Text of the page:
3. I stayed up late reading the report and the McCain rebuttal document, and I can only conclude that, as far as scandal goes, this is really weak tea. So, she may have violated a broadly drawn ethics statute in trying to get rid of a trooper who tasered his ten-year old stepson and threatened Palin’s father and sister. He regularly and serially abused his authority, and all the State Troopers did was give him a five-day suspension.

    Bah. I’d be worried by Palin if she didn’t do all she could to cashier the guy. He has no business being on any police force.

    And Monegan, the guy she fired? Even finding two admits that the dismissal was “a proper and lawful exercise of her constitutional and statutory authority to hire and fire executive branch department heads.” His criticisms of her over “ethics” are essentially based on mind-reading on his part.

    By any logic, this should be the end of the matter. But, with the mainstream media we have…

  4. mikec says:

    This was a bogus investigation… the so called “independent” investigator turns out to be a long time collegue of the so called victim for over twenty years.

  5. Lee Ann says:

    What a waste of time and taxpayer’s money.

    Not an election year, and Gov. Palin wasn’t Sen. McCain’s running mate, there would have been an investigation.

  6. Lorica says:

    As I have posted here before, if this man were to have tazed my 10 year old boy. They would find him out in the middle of the woods tied up naked with a bear whistle strapped to his ass, or maybe just pieces of him. I thought domestic abuse was a reason for not giving someone a gun permit. If that was so, then this trooper should have been dismissed as he would not be legally eligible.

    Yet here again the Dems support the criminal, and try to destroy the innocent, and these fools think that I am a nut job. – Lorica

  7. Leslie says:

    This was always going to be about nothing. Imagine this is a private company. Imagine that Chuck Magilla, the CFO, doesn’t like (and let’s say for very good reasons) Fenwick Pookie, who is in charge of purchasing office supplies, and who reports to Office Manager Kelly Staples.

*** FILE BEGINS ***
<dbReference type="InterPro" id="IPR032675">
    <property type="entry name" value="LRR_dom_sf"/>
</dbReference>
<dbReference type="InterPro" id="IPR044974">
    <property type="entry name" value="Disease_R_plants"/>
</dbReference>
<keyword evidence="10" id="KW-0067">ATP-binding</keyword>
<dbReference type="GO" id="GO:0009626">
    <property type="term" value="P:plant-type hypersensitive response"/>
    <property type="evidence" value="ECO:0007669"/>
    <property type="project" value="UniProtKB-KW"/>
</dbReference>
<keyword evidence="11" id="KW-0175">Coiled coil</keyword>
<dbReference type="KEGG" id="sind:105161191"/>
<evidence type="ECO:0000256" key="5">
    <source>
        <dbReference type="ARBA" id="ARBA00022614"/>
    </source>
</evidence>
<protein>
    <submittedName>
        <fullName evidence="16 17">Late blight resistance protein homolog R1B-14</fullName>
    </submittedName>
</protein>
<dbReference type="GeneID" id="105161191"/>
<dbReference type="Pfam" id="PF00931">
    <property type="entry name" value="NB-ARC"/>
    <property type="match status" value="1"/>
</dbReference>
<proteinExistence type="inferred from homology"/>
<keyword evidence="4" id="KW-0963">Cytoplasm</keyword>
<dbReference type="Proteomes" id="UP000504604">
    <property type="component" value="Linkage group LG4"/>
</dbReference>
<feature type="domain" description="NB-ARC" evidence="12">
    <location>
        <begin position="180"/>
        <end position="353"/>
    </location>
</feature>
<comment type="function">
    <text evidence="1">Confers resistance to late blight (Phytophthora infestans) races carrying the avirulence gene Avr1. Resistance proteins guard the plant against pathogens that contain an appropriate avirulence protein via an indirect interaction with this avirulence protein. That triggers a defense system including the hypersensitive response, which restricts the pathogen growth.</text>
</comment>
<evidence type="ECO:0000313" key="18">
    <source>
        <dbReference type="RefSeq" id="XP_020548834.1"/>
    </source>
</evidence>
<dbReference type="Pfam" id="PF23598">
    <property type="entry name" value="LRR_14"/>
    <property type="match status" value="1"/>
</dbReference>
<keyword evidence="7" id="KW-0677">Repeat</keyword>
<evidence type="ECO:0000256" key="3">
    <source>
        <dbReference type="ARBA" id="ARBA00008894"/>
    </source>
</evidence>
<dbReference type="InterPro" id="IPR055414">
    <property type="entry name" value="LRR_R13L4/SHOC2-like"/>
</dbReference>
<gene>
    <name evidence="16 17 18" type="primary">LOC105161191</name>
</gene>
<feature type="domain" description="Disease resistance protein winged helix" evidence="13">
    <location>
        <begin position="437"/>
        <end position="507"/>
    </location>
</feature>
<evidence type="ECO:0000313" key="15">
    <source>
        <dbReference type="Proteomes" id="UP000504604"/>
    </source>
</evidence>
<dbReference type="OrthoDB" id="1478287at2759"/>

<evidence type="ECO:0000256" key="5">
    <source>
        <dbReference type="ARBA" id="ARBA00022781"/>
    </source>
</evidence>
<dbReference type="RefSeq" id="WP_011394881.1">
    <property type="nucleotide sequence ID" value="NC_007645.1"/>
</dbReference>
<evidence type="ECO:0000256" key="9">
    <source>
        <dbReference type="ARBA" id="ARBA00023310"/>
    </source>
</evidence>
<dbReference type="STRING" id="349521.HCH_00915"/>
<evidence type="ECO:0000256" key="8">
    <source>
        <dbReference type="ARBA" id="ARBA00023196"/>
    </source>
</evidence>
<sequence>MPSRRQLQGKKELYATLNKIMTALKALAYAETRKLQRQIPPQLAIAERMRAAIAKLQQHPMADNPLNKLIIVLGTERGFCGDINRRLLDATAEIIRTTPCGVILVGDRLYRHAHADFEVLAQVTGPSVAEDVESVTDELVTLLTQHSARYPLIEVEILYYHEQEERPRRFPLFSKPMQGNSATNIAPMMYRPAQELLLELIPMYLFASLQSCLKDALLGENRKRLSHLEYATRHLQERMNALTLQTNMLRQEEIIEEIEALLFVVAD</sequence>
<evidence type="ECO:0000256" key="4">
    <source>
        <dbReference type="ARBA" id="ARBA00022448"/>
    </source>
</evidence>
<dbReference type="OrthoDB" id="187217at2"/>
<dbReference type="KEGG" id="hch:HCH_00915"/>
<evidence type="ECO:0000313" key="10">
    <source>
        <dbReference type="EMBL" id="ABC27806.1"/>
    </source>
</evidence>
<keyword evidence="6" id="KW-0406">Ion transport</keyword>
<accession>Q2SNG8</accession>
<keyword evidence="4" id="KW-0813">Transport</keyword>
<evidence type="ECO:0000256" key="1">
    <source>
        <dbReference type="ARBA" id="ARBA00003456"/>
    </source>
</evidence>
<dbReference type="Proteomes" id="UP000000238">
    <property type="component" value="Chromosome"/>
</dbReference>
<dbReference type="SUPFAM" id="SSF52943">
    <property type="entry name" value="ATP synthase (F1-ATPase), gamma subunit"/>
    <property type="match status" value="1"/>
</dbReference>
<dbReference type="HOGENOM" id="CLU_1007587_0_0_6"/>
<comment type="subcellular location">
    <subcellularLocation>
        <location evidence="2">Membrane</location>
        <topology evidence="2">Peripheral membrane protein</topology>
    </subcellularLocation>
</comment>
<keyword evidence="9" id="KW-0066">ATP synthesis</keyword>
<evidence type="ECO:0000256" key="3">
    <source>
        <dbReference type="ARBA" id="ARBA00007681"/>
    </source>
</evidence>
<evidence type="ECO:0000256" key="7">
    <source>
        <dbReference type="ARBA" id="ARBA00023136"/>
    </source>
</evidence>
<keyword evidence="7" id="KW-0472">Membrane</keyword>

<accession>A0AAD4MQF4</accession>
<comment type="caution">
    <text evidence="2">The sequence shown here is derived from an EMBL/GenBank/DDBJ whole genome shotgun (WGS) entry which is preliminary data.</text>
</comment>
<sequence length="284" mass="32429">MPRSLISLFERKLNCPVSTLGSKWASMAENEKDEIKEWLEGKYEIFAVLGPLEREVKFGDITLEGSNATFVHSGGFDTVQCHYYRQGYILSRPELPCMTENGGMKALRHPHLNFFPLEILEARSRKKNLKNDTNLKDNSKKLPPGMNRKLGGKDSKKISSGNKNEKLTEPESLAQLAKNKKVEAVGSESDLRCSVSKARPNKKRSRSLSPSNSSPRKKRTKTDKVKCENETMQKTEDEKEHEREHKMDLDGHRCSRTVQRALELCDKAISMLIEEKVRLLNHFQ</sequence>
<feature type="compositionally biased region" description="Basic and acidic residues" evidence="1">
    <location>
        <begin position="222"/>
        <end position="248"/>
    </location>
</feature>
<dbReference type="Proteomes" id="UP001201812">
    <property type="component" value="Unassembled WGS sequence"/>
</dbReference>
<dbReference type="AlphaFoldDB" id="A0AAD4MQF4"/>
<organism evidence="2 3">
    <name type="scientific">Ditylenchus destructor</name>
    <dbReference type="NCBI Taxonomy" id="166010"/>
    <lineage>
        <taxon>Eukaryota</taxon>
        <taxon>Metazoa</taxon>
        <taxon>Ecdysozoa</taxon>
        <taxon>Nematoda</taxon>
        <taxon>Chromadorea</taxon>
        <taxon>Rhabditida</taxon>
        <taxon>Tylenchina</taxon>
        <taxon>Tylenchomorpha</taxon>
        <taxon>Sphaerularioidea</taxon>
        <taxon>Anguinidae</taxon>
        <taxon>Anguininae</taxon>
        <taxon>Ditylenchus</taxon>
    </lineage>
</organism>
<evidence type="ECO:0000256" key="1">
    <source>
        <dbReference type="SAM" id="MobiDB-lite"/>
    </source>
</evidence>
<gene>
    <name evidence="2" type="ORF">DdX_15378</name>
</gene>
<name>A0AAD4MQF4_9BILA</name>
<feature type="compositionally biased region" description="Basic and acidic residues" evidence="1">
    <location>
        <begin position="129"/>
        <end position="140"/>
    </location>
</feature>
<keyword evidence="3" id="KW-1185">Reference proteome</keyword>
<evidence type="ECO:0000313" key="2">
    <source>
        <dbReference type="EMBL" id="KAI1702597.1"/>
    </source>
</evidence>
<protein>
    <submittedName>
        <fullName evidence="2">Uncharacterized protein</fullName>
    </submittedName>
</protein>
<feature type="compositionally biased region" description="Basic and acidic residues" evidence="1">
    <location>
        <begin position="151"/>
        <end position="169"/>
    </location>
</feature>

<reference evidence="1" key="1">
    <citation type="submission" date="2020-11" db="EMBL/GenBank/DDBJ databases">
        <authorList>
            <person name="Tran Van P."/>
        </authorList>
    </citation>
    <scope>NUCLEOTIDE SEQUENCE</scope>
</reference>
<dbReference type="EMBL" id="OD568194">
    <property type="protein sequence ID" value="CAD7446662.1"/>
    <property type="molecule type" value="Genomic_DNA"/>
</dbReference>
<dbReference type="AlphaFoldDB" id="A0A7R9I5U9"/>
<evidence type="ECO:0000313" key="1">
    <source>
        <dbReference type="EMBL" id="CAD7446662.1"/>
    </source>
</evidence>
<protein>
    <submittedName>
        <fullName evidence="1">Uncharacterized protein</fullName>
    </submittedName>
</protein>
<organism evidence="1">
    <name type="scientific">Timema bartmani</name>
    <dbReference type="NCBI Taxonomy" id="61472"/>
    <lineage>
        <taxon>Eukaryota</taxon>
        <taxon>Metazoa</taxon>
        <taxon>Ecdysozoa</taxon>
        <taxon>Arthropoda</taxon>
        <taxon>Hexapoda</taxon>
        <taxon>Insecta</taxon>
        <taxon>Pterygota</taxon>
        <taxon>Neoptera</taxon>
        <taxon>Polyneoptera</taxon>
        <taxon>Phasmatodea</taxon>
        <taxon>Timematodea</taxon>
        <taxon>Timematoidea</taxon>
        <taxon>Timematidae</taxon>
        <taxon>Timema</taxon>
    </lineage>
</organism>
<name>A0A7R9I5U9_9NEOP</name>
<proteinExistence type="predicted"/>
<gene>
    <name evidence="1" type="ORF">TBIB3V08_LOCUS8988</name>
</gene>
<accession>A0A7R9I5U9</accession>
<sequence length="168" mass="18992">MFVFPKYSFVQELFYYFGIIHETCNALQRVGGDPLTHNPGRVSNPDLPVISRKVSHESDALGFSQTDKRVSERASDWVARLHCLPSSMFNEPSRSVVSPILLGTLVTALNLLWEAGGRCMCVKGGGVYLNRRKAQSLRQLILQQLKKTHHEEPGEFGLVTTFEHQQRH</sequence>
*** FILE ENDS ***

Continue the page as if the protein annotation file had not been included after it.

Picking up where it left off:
Let’s say Staples refuses to fire Pookie, and so Magilla, at the first opportunity, eases Staples out of there by not giving her a raise, or cutting her budget, or both. Happens all the time, neh?

    So what we find after weeks (and you all shouldda seen this coming) of blather and the wasting of taxpayers’ money, is that the governor committed an infraction that is at best as serious as a baseball player who corks his bat.

    Suspend her for a game, give her a $5000 fine, pending an appeal to the MLB office, where it will probably be knocked town to no suspension and going to bed w/o dinner.*

    ——
    *For non-baseball fans: Players when they’re naughty hollow out a portion of their bats and fill them with cork, which makes the bats lighter. Especially helpful to older players who can’t get around on the fastball any more. Also: MLB routinely hands out bigger fines/suspensions than they expect to make stick, because they know the players will appeal, and then they knock the punishment down to what they planned on doing in the first place.

    It’s a charade, really.